A clash between Toshiba and a secretive Singapore-based activist fund is in the process of creating the first test case of Japan's highly controversial new national security law on foreign investment.
The row was triggered when the Effissimo Fund, Toshiba's largest shareholder with a 15 percent stake, submitted a proposal that would have put the founder on the board of the 145-year-old Japanese industrial giant.
Last month, Toshiba rejected the proposal to add Effissimo's founder and two other non-executive board members to the board. The plan, which Effissimo said was designed to strengthen compliance, follows recent financial irregularities with one of Toshiba's second-largest subsidiaries.
The highly public clash with its largest shareholder has erupted at an important time for Toshiba, as it tries to draw a line during an accounting scandal in 201
Under Japan's recently revised Foreign Exchange and Foreign Trade Act (Fefta), which went into effect last month, Effissimo's proposal could intervene if the transition to shake up the board was considered a threat to Japan's national security.
Toshiba, which operates in the nuclear industry, appeared with 557 other companies designated by the government in May as the highest category of national security-related activity.
Although the government has emphasized that the Fefta regime is not designed to deter or restrict financial investors, foreign fund managers have expressed concern that the law could be used to hobble activism and have been waiting for a trial to know where the lines can be drawn.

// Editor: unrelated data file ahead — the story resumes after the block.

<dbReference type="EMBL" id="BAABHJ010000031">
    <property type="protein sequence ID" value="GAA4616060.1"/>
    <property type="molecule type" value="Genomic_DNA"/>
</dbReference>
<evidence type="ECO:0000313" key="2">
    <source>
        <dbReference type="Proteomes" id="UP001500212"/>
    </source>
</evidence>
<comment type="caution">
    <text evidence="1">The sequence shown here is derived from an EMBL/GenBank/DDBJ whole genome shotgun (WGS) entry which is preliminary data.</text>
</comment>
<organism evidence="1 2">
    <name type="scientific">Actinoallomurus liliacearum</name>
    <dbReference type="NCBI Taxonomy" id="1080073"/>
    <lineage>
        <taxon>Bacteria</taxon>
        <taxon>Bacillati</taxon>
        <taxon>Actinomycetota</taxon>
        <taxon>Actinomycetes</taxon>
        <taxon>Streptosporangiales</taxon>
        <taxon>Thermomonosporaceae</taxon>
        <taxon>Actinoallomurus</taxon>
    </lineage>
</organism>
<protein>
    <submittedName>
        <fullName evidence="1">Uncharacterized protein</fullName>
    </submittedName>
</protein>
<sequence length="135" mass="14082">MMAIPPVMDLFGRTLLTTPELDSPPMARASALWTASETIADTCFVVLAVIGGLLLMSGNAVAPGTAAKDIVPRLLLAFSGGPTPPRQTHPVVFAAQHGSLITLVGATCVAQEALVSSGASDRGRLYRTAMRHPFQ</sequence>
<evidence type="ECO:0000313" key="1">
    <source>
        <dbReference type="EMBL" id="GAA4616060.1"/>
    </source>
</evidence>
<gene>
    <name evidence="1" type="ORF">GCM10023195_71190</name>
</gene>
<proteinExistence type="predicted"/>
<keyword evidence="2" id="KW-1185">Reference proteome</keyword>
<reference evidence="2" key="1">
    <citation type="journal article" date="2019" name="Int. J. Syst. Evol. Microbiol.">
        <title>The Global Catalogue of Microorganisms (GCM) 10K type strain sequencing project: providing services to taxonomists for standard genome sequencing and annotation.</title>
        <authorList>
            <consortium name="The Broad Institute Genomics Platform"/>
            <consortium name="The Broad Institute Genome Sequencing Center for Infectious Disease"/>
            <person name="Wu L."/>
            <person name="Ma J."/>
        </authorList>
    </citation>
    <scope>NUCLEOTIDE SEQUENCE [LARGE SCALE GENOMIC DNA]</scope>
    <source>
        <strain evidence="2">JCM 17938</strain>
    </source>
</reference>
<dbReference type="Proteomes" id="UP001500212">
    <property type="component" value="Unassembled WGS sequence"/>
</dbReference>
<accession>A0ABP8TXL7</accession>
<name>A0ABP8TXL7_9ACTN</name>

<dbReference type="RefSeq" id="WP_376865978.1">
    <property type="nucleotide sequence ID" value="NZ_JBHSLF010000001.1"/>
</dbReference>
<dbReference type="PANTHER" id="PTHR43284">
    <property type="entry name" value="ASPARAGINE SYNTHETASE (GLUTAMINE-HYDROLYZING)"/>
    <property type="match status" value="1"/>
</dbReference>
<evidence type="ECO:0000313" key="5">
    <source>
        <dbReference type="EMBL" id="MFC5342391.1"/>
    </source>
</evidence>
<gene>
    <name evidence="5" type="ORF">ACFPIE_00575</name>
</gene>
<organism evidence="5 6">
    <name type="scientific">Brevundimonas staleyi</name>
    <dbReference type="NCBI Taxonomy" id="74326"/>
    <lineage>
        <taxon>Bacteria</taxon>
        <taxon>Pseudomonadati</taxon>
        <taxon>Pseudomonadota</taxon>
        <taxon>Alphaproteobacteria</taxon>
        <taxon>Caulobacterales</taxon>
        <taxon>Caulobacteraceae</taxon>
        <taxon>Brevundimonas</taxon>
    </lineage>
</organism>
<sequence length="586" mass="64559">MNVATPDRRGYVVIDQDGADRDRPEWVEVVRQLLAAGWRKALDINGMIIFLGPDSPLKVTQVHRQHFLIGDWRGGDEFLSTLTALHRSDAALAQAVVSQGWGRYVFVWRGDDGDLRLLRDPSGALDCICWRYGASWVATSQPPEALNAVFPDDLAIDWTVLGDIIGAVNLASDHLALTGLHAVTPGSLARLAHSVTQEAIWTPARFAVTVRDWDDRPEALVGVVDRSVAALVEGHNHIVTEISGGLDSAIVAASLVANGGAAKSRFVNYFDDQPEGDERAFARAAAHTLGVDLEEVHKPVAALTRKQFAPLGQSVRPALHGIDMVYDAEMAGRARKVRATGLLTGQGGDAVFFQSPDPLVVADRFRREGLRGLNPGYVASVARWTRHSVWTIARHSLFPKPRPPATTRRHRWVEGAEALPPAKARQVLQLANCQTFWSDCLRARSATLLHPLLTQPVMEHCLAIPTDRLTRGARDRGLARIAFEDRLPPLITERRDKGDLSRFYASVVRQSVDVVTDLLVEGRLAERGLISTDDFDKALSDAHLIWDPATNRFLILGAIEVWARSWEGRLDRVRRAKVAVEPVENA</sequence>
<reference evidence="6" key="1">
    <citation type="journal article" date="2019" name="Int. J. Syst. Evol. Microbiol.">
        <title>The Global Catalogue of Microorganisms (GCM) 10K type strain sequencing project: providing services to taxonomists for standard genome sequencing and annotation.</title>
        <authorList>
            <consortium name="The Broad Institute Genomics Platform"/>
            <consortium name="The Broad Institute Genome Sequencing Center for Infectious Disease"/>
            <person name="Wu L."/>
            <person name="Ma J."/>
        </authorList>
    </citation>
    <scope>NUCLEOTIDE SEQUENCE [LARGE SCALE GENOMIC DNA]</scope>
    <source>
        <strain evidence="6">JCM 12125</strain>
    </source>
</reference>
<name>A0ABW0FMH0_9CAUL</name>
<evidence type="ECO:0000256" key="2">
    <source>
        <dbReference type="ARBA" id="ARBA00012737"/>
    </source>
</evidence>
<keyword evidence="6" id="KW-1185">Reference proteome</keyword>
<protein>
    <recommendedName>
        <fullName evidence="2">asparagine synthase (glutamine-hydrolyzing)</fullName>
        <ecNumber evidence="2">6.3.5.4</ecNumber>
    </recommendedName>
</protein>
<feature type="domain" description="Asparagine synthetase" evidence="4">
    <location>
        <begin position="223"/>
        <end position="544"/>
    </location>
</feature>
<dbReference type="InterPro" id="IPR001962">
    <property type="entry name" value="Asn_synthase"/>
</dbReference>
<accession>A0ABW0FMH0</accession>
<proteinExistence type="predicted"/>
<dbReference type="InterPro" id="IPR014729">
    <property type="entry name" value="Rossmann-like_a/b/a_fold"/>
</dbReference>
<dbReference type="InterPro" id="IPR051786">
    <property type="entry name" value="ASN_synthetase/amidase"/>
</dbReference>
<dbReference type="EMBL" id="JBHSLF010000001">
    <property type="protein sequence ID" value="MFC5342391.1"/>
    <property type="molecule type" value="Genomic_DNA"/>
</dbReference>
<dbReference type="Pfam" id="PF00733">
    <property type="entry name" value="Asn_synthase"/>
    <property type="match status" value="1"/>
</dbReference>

In an unusual move for Effissimo, whose strategy often involves taking very large shares in Japanese blue chip companies, it has partnered with Tadashi Kunihiro, a prominent lawyer with experience in uncovering the country's corporate scandals.
"I agreed with Effissimo that there is still a question with Toshiba's corporate culture, and similar scandals may emerge in the future as it lacks crisis mentality," said Kunihiro, who suggested the other two directors on Effissimo's slate.
Effissimo's investments have often caused shock waves in corporate Japan and raised eyebrows in the government, run by former colleagues of Japan's best-known activist, Yoshiaki Murakami, who was convicted of insider trading in the mid-2000s.
A Japanese official said the dispute was to be resolved between Toshiba and its shareholders through dialogue, but declined to comment on how the new Fefta Act would be applied in this situation.
Effissimo declined to comment.
As part of its 2015 accounting fraud lawsuit, Toshiba downgraded to the second part of the Tokyo Stock Exchange in 2017 and was told it would have to wait at least five years before it could return. a series of structural changes in the TSE itself that Toshiba can now apply for an early return to the more prestigious first section.
A three-month investigation commissioned by Toshiba about the recent irregularities in its subsidiary, Toshiba IT-Services Corporation (TSC), concluded that employees at the unit were unaware that transactions that inflated revenues were false.
Kunihiro said that Toshiba's investigation did not go far enough to identify the causes of fraudulent transactions. "It almost seems as if Toshiba doesn't want to make this a bigger issue when it tries to go back to TSE's first section."
Toshiba has said that it is taking the matter seriously and that it will set up a new compliance consultative meeting to improve its ability to detect potential abuse.
Yoshimitsu Kobayashi, Toshiba's Chairman of the Board, said last month that the board had "no intention of clashing with our shareholders." Toshiba proposes replacing a non-executive board member and the competing slate will be voted on at the group's annual meeting at the end of July.
Toshiba has also previously stated that it has an "extremely progressive" and balanced board of directors, with 10 of the 12 board members coming out of the group.